Thursday, November 22, 2018

50 Years On - The Beatles' White Album

Yep, Ob-La-Di. 50 years to the day since The Beatles was released, it's back in the LP top ten. Landing at No. 5 on November 22, 1968, the album colloquially known as The White Album would rise to No. 1 and stay there from late December through March 1969.

The White Album features the band's most straightforward, if eclectic, collection, of hits since Help. Giles Martin, the son of Beatles producer George Martin, dove into the Abbey Road archives to remix and repackage the LP in much the same way he did with Sgt. Pepper last year. The set also features Martin's production of the acoustic "Esher" Sessions, recorded not at Abbey Road but at George Harrison's home in May 1968, and several unreleased tracks such McCartney's outrageous first take of "Hey Jude" and the 102nd take of Harrison's "Not Guilty." It is by far The Beatles most far-reaching album, but unlike the psychedelic and heavy-handed production of Pepper and Magical Mystery Tour, this is Beatles rock 'n' roll picking up where "Hey, Jude" left off.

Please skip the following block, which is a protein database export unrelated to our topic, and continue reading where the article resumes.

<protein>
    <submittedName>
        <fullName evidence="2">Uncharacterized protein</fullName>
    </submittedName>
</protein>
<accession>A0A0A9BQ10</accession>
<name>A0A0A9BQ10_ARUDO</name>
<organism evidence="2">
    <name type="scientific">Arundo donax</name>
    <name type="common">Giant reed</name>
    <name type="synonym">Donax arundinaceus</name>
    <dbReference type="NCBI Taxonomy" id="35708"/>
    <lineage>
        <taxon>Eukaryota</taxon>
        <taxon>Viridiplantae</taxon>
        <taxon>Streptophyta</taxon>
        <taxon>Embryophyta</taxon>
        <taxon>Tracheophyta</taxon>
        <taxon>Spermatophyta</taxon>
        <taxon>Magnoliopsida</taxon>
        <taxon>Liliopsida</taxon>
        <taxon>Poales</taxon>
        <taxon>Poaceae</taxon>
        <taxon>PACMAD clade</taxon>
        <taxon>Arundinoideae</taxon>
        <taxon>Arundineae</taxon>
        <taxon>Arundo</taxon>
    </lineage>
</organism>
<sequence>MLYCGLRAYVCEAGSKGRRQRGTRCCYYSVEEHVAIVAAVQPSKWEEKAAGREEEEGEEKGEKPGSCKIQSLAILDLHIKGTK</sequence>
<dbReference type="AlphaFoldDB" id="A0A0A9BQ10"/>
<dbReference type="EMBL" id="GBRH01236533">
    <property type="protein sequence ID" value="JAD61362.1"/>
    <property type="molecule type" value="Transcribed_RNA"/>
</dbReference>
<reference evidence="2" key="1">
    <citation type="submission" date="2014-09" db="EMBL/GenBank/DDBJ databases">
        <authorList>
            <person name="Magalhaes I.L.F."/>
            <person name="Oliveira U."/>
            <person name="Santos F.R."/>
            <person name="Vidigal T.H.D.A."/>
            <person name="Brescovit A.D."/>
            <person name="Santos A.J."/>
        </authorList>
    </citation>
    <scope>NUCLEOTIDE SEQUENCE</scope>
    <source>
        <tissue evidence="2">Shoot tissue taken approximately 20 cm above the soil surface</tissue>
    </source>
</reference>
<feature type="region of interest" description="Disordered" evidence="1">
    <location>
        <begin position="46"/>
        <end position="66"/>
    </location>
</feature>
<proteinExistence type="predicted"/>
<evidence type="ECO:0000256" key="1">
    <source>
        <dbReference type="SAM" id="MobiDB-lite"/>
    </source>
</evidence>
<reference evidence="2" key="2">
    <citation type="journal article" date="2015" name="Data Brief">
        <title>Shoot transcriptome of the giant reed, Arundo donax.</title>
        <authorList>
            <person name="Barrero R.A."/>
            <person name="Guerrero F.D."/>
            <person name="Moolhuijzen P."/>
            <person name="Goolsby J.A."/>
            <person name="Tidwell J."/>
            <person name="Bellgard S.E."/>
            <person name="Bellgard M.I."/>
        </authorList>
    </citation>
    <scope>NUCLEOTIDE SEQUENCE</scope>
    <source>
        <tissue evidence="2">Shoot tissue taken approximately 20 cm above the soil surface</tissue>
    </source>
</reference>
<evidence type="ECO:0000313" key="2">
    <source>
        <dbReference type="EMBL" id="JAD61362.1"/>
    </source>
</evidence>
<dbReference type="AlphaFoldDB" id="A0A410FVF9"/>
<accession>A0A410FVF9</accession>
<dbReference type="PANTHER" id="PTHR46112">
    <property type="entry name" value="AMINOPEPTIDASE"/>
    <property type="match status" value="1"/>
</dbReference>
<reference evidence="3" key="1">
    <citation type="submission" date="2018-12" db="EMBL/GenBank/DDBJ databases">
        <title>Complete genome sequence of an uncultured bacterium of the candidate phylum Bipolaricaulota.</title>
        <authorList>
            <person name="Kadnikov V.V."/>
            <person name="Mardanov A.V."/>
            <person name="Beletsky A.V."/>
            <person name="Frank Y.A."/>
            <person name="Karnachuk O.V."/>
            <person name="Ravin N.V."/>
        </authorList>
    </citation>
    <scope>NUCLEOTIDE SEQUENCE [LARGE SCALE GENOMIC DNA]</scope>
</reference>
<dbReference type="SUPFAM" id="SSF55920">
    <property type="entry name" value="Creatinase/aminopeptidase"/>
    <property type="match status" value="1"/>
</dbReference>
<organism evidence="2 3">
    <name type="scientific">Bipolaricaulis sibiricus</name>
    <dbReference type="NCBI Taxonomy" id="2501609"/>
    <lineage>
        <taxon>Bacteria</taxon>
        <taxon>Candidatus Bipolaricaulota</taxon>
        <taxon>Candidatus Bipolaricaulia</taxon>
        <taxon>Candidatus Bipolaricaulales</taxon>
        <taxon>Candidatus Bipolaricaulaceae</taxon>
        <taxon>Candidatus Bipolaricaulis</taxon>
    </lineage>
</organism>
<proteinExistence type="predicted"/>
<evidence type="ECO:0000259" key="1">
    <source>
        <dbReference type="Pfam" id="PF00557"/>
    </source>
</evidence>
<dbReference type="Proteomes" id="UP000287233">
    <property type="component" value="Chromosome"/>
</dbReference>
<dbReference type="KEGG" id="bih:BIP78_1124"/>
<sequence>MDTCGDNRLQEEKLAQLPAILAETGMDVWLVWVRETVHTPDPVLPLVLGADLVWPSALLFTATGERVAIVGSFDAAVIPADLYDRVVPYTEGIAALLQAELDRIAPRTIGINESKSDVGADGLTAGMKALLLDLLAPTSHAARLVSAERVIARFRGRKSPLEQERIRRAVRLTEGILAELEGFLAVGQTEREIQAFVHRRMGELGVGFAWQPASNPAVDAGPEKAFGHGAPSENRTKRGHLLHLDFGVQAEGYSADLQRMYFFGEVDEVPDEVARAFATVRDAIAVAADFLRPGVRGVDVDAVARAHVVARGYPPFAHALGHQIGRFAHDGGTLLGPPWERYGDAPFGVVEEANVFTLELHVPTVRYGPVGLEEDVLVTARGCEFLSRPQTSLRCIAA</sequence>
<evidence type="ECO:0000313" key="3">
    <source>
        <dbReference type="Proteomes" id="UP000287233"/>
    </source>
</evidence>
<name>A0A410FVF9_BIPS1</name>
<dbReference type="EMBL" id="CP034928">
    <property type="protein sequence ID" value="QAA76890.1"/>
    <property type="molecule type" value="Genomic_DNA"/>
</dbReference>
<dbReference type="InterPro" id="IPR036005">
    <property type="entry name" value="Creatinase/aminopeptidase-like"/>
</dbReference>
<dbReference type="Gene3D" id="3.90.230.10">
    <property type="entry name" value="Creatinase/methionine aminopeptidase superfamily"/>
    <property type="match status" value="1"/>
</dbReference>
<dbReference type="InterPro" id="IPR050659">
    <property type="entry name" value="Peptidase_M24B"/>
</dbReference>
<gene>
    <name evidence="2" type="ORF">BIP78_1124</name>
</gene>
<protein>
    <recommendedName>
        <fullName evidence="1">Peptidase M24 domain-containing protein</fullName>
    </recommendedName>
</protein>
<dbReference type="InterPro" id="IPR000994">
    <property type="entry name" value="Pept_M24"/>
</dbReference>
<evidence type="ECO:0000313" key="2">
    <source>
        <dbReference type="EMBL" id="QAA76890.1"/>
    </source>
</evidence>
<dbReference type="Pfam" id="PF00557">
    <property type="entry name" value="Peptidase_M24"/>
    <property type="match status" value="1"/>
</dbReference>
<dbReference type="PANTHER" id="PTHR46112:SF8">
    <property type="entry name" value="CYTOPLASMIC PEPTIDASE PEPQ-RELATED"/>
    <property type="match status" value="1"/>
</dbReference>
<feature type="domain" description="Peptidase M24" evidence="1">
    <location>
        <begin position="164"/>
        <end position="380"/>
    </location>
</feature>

Within the plain white wrapper are references to earlier songs (brilliant in "Glass Onion," especially the touch of recorders from "Fool on the Hill"), Bob Dylan ("Yer Blues"), Chubby Checker and the Beach Boys ("Back in U.S.S.R.") and the Ska of Desmond Decker and the Aces on "Life Goes On." It's a collection rather than a concept that takes on rock, rock 'n' roll (especially Elvis Presley), Nashville Country and Western, Latin America, Calypso, Indian traditional music (inevitably), musique concrete and the avant-garde. From the first track, "Back in the U.S.S.R.," with the line "Let me hear your balalaikas ringing out, come and keep your comrade warm," the listener is instantly wrapped in something brand new. So many songs, so many directions, and so far ahead of its time. "Yer Blues" was a favorite of the band during the sessions. Ringo recalled that just the four of them went into a small studio room and recorded the opener. Just the four of them. While Paul referred to the LP as the "tension album" based on Yoko following John around the studio, there remains a sense that this was the only direction the band could take as they matured from mop tops to young men.

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